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Student Reflection of International Collaborations


Written by Madison Jaco, GLOBE Alumni Hawkins Texas

 

I have just finished up my first year at the greatest university in the world, Texas A&M (Gig ‘Em!), with the goal of earning my Bachelor of Arts in International Studies with a focus on Politics and Diplomacy and a French minor.  Any time I tell people that, they are shocked.  “How did you ever get into that coming from such a small town in East Texas?”  I usually answer this with a follow up question.  “Ever heard of the GLOBE Program?”

Then I go into my spiel.  I tell people all about the fun I had working with not only my school, but schools all across the world studying the environment and finding innovative ways to create a dialogue to save it.  I tell them about my trips to India and Washington D.C. and the all nighters at the middle school doing dissolved oxygen testing.

Most importantly to me, I am sure to mention the relationships I have built all thanks to GLOBE.  Last summer, I had the opportunity to travel to Croatia to stay with some girls I had met briefly two years before at a GLOBE conference.  Since then, I had kept up with the students via Facebook, Snapchat, and the occasional late night Skype.  For nearly a month, I lived with the Pavletic family, running around Rijeka, Croatia, and even parts of Italy.  Never in a million years would I have imagined myself flying 40 hours alone to go stay with people I had hardly met 2 years prior.  I may not always remember how to perform a D.O. test, but I will never forget a friendship like that which GLOBE has provided me.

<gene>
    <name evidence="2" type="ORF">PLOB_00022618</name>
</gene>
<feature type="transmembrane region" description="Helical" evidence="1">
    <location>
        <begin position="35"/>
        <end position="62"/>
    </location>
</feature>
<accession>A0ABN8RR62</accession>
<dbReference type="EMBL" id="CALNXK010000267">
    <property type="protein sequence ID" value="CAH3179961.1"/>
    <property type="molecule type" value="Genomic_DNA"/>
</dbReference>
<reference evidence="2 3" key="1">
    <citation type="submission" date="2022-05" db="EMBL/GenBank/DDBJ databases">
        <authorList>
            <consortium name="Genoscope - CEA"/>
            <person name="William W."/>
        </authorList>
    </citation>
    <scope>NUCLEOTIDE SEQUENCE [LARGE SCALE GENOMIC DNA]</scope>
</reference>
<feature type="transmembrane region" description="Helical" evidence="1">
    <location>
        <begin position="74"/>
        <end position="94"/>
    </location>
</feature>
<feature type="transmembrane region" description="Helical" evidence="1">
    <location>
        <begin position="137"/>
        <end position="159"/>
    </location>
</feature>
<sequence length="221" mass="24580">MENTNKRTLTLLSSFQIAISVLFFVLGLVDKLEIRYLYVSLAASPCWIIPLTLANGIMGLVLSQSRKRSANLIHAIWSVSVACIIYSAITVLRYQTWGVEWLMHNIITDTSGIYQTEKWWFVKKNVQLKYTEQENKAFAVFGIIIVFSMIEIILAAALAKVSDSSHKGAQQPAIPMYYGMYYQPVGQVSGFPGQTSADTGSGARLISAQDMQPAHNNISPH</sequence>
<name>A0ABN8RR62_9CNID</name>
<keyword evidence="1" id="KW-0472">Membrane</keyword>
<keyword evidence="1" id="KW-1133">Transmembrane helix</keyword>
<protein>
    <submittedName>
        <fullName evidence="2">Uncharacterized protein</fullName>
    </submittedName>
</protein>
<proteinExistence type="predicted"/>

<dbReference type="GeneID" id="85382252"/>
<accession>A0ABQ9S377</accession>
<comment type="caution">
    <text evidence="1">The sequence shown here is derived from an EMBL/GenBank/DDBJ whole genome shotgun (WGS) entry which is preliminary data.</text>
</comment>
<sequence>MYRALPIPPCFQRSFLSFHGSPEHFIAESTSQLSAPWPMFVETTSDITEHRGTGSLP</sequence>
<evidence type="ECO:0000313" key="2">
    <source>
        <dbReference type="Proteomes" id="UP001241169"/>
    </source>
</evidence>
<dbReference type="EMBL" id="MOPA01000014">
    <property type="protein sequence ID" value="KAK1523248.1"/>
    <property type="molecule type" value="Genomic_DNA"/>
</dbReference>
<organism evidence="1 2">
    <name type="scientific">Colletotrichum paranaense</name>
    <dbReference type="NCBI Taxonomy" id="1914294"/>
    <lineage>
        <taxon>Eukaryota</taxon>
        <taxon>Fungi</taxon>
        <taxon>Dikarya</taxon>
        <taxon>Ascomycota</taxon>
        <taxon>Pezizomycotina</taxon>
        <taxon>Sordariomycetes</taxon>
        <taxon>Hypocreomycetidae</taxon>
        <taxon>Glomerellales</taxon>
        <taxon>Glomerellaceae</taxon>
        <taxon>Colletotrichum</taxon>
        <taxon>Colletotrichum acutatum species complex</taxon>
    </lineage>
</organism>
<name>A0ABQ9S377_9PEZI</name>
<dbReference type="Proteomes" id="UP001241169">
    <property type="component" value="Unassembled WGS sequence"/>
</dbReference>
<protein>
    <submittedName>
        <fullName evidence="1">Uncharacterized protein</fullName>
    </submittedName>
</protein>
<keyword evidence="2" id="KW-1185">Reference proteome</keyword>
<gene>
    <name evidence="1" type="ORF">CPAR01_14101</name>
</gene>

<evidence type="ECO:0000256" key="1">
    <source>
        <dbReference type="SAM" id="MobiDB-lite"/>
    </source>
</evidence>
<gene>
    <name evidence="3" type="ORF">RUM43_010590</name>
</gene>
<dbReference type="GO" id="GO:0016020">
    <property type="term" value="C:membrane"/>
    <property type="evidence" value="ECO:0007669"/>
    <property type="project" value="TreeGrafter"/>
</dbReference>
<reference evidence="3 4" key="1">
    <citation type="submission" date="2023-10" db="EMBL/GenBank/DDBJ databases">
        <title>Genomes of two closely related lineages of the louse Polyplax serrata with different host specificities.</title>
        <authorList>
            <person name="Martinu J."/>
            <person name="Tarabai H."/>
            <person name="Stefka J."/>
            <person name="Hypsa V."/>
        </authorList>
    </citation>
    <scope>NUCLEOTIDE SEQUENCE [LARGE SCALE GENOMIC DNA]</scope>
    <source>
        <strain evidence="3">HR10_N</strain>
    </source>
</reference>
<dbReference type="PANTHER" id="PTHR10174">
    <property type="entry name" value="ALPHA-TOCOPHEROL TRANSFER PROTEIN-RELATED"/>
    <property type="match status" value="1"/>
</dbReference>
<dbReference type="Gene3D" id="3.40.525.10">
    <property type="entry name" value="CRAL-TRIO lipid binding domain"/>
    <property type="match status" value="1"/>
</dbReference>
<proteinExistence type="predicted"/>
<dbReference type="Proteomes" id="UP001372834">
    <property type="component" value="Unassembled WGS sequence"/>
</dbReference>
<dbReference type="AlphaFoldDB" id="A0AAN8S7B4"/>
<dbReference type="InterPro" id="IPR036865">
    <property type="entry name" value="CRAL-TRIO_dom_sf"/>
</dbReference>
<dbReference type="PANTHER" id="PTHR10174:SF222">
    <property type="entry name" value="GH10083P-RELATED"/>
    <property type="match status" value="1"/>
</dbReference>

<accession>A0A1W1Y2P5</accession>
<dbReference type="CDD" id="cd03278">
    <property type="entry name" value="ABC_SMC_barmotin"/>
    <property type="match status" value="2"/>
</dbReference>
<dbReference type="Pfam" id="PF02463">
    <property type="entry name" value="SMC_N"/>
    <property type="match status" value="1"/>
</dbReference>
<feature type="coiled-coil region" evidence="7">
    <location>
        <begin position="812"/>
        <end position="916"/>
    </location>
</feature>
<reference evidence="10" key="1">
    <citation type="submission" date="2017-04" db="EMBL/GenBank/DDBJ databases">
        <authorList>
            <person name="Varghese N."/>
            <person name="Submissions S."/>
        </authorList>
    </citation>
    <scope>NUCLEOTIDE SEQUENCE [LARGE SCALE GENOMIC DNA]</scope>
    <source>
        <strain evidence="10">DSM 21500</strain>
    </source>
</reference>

When I interviewed for a scholarship just prior to graduating high school, they asked me, “What would you consider your greatest success?”  Instantly, I thought of GLOBE and how it shaped and pushed me to discover what I am truly passionate about: equality of education across the world.  I consider finding what I love to be a success because that is quite uncommon to at 18.  The Terry Foundation saw something in the way I talked about this passion, and I have since been selected as a Terry Scholar and am receiving my education at Texas A&M fully funded by the Terry Foundation.

GLOBE truly expanded my definition of the global community, and sparked my interest in education.  Because of this, I am now the Co-Chair of a brilliant organization, The Women’s Bakery (TWB).  Our campus chapter works to create a community dialogue on women’s rights and socioeconomic status in all corners of the world and raise funds to send to TWB, currently working in Rwanda and Tanzania.  TWB is an education-centric social enterprise which works to empower women and men through education.  The program sends them through business classes, and upon graduation they are given the opportunity to join one of TWB’s bakeries and create a source of stable income for themselves and their families.  I consider GLOBE directly responsible for this passion, and I am thankful each day that I get to work on a project as impactful as The Women’s Bakery.

Ultimately, this is how I will remember the program.  It is not just about the science, it is about creating a global community, a sense of knowing your neighbor even when they live an ocean away.  GLOBE created a foundation of friends and colleagues who truly understand the importance of science, education, and changing the world for the better.  Merci, GLOBE.

 

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